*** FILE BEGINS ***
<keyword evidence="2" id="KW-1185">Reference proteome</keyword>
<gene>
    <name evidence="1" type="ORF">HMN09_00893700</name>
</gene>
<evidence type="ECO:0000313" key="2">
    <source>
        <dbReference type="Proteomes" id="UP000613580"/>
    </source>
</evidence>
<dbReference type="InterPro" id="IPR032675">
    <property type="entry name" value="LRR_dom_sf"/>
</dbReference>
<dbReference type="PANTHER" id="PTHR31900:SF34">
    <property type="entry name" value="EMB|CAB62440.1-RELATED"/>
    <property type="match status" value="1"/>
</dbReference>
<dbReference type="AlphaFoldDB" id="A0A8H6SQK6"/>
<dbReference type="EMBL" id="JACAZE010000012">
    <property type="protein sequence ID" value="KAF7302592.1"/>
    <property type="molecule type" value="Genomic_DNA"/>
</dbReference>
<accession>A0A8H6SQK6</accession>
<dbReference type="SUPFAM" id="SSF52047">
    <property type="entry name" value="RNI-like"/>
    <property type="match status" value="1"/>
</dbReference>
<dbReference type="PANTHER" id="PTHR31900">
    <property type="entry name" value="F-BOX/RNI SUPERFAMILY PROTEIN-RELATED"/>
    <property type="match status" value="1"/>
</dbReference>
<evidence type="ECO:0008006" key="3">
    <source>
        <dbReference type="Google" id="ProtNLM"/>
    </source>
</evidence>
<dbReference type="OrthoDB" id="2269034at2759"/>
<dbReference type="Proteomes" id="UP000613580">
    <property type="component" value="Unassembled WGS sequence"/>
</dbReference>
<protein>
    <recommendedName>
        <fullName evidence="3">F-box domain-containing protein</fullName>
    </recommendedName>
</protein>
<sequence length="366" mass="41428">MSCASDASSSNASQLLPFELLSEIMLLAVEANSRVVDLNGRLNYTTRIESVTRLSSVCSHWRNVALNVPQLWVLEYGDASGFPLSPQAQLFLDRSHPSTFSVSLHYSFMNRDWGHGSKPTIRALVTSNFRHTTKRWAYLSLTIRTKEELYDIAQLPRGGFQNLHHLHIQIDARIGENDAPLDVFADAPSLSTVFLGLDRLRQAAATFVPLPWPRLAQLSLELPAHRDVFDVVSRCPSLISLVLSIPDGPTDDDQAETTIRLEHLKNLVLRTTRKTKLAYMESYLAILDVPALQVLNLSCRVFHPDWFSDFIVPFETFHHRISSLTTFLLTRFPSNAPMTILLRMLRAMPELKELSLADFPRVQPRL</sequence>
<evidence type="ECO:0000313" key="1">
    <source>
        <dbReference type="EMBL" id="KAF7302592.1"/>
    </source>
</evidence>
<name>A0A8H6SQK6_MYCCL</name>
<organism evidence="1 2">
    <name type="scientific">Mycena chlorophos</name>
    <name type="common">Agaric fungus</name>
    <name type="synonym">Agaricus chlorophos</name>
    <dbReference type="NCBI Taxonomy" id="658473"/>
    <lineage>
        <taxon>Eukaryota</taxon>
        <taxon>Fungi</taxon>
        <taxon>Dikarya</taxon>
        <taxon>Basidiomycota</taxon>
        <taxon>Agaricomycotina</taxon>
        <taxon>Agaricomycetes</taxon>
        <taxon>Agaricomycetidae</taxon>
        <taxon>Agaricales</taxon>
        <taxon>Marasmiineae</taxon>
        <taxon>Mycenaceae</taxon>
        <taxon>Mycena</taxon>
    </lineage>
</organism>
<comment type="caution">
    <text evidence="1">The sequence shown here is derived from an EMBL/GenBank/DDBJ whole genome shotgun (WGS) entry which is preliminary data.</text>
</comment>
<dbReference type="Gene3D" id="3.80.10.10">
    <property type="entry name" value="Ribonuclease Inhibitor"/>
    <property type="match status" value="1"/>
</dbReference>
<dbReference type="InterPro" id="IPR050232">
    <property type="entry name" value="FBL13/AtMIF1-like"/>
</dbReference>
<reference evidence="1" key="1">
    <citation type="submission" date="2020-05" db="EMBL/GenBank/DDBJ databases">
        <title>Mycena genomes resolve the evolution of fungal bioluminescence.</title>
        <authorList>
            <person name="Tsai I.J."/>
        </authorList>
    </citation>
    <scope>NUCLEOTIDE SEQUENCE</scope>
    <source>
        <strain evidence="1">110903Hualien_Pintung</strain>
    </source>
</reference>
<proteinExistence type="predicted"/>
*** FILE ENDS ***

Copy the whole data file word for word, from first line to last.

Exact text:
<keyword evidence="2" id="KW-1185">Reference proteome</keyword>
<gene>
    <name evidence="1" type="ORF">HMN09_00893700</name>
</gene>
<evidence type="ECO:0000313" key="2">
    <source>
        <dbReference type="Proteomes" id="UP000613580"/>
    </source>
</evidence>
<dbReference type="InterPro" id="IPR032675">
    <property type="entry name" value="LRR_dom_sf"/>
</dbReference>
<dbReference type="PANTHER" id="PTHR31900:SF34">
    <property type="entry name" value="EMB|CAB62440.1-RELATED"/>
    <property type="match status" value="1"/>
</dbReference>
<dbReference type="AlphaFoldDB" id="A0A8H6SQK6"/>
<dbReference type="EMBL" id="JACAZE010000012">
    <property type="protein sequence ID" value="KAF7302592.1"/>
    <property type="molecule type" value="Genomic_DNA"/>
</dbReference>
<accession>A0A8H6SQK6</accession>
<dbReference type="SUPFAM" id="SSF52047">
    <property type="entry name" value="RNI-like"/>
    <property type="match status" value="1"/>
</dbReference>
<dbReference type="PANTHER" id="PTHR31900">
    <property type="entry name" value="F-BOX/RNI SUPERFAMILY PROTEIN-RELATED"/>
    <property type="match status" value="1"/>
</dbReference>
<evidence type="ECO:0008006" key="3">
    <source>
        <dbReference type="Google" id="ProtNLM"/>
    </source>
</evidence>
<dbReference type="OrthoDB" id="2269034at2759"/>
<dbReference type="Proteomes" id="UP000613580">
    <property type="component" value="Unassembled WGS sequence"/>
</dbReference>
<protein>
    <recommendedName>
        <fullName evidence="3">F-box domain-containing protein</fullName>
    </recommendedName>
</protein>
<sequence length="366" mass="41428">MSCASDASSSNASQLLPFELLSEIMLLAVEANSRVVDLNGRLNYTTRIESVTRLSSVCSHWRNVALNVPQLWVLEYGDASGFPLSPQAQLFLDRSHPSTFSVSLHYSFMNRDWGHGSKPTIRALVTSNFRHTTKRWAYLSLTIRTKEELYDIAQLPRGGFQNLHHLHIQIDARIGENDAPLDVFADAPSLSTVFLGLDRLRQAAATFVPLPWPRLAQLSLELPAHRDVFDVVSRCPSLISLVLSIPDGPTDDDQAETTIRLEHLKNLVLRTTRKTKLAYMESYLAILDVPALQVLNLSCRVFHPDWFSDFIVPFETFHHRISSLTTFLLTRFPSNAPMTILLRMLRAMPELKELSLADFPRVQPRL</sequence>
<evidence type="ECO:0000313" key="1">
    <source>
        <dbReference type="EMBL" id="KAF7302592.1"/>
    </source>
</evidence>
<name>A0A8H6SQK6_MYCCL</name>
<organism evidence="1 2">
    <name type="scientific">Mycena chlorophos</name>
    <name type="common">Agaric fungus</name>
    <name type="synonym">Agaricus chlorophos</name>
    <dbReference type="NCBI Taxonomy" id="658473"/>
    <lineage>
        <taxon>Eukaryota</taxon>
        <taxon>Fungi</taxon>
        <taxon>Dikarya</taxon>
        <taxon>Basidiomycota</taxon>
        <taxon>Agaricomycotina</taxon>
        <taxon>Agaricomycetes</taxon>
        <taxon>Agaricomycetidae</taxon>
        <taxon>Agaricales</taxon>
        <taxon>Marasmiineae</taxon>
        <taxon>Mycenaceae</taxon>
        <taxon>Mycena</taxon>
    </lineage>
</organism>
<comment type="caution">
    <text evidence="1">The sequence shown here is derived from an EMBL/GenBank/DDBJ whole genome shotgun (WGS) entry which is preliminary data.</text>
</comment>
<dbReference type="Gene3D" id="3.80.10.10">
    <property type="entry name" value="Ribonuclease Inhibitor"/>
    <property type="match status" value="1"/>
</dbReference>
<dbReference type="InterPro" id="IPR050232">
    <property type="entry name" value="FBL13/AtMIF1-like"/>
</dbReference>
<reference evidence="1" key="1">
    <citation type="submission" date="2020-05" db="EMBL/GenBank/DDBJ databases">
        <title>Mycena genomes resolve the evolution of fungal bioluminescence.</title>
        <authorList>
            <person name="Tsai I.J."/>
        </authorList>
    </citation>
    <scope>NUCLEOTIDE SEQUENCE</scope>
    <source>
        <strain evidence="1">110903Hualien_Pintung</strain>
    </source>
</reference>
<proteinExistence type="predicted"/>